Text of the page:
March ECB meeting preview: The battle over bonds
By Jeremy Hawkins, Senior European Economist
March 9, 2021
Updated quarterly economic forecasts could potentially provide the ECB with the fundamental ammunition it might need to justify another relaxation of policy this week. However, any adjustment to its stance at Thursday’s announcement is unlikely to reflect a significant shift in the central bank’s assessment of where the Eurozone economy is headed. By and large, comments from Governing Council members have suggested that recent economic developments have been, at least broadly, in line with the central case projections presented in December. As a result, the market consensus favours no change in QE while continuing to rule out any further cut in official interest rates. However, there is still some speculation that the central bank might feel obliged to act in order to keep the region’s longer-term borrowing costs under control.
For more than two years Eurozone inflation has undershot the ECB’s near-2 percent medium-term target, raising doubts about the credibility of the target itself and, ultimately, questioning the determination of the central bank to meet its price stability goals. So, it would seem perfectly reasonable to assume that the monetary authority would be more than a little relieved about what has been a sharp increase in the yearly HICP rate so far in 2021. However, rather than welcoming the acceleration, Governing Council members have expressed major reservations about the possible impact of higher inflation on longer-term sovereign bond yields. These yields are used by banks as a reference point when setting the price of their loans to households and firms and, with the Eurozone economy currently contracting, the ECB is desperate to avoid anything that interferes with the lending flow. As it is, private sector credit growth has already shown signs of slowing.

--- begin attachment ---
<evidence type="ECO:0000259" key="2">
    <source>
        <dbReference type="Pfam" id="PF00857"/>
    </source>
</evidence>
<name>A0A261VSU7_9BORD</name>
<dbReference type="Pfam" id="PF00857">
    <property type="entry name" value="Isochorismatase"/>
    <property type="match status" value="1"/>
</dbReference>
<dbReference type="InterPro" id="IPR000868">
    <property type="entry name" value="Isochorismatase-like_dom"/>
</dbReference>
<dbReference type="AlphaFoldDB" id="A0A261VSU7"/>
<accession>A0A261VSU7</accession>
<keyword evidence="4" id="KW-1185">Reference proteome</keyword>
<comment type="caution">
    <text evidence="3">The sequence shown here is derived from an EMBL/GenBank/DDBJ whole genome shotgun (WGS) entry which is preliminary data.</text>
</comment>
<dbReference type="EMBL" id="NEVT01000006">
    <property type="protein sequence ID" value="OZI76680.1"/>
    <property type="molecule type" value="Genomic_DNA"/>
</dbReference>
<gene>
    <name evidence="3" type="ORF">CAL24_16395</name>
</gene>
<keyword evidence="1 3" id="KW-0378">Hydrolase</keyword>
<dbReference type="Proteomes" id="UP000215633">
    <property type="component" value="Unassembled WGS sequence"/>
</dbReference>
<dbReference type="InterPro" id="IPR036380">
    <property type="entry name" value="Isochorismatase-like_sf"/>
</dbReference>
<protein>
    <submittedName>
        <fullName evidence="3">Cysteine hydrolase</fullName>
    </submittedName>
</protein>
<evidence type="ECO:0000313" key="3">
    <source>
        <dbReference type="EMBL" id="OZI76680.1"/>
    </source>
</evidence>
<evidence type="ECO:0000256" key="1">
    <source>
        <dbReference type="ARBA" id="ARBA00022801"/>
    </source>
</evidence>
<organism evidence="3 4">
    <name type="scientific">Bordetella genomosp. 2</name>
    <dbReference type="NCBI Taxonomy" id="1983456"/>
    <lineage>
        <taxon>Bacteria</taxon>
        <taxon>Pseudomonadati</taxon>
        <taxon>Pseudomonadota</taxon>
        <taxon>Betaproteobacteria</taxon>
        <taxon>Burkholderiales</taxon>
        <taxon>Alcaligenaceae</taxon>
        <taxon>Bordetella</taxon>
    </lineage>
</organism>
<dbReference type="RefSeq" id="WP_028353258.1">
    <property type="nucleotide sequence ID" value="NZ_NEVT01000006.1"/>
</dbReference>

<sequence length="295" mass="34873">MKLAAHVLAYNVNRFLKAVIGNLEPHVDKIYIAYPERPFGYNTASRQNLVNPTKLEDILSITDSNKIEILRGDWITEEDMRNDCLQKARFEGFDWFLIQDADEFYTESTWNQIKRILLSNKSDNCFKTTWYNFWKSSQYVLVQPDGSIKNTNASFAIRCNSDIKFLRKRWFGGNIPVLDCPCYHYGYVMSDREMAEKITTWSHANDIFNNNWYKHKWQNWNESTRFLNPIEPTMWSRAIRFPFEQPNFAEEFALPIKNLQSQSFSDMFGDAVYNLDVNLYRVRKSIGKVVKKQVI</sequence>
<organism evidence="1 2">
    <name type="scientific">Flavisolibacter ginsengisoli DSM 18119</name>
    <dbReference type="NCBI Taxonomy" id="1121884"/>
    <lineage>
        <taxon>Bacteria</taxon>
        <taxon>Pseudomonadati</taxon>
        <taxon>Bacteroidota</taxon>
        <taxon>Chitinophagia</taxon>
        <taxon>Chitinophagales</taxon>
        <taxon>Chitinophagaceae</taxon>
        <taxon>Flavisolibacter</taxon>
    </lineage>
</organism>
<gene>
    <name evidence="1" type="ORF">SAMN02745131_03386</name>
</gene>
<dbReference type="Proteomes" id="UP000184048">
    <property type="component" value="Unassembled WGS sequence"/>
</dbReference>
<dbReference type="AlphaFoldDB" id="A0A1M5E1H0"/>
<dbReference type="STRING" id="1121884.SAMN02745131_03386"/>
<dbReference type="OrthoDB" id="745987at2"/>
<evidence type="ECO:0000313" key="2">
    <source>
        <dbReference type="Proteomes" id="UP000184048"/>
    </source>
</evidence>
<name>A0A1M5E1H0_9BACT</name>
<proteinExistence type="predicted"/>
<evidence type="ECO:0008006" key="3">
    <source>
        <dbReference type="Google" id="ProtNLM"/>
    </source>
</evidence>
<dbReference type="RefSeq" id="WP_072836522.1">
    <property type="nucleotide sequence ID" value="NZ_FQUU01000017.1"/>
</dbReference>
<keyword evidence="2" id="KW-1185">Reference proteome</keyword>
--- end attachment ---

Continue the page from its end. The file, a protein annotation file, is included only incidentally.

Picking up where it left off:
The central bank’s Chief Economist Philip Lane reiterated late last month that the ECB is not engaged in yield curve control in the sense that it wants to keep a particular yield constant. Rather, he maintained that QE “seeks to move the curve in a certain direction and with enough force to support inflation dynamics.” While exactly what this means is unclear, recent weeks have seen a concerted effort by Executive Board members (including President Lagarde) to talk Eurozone yields back down again. Consequently, with 10-year yields still historically very low and the yield curve negative out to 17 years, the underlying policy message would appear to be that the ECB is far from convinced that an economic recovery in the second half of the year is a done deal.
Crucial to the monetary stance is the ECB’s assessment of financial conditions. As highlighted in its January policy statement, the central bank is determined to “maintain favourable financing conditions”. The central bank is currently calculating just how this might be measured but it is apparent that yield levels and spreads are particularly important. To this end, despite the increase in nominal yields, real yields have fallen following January’s spike in inflation and spreads have not widened. Indeed, at the time of writing, the gap between 10-year Italian BTPs and German bunds is just 102 basis points, down from 130 basis points at the start of the year.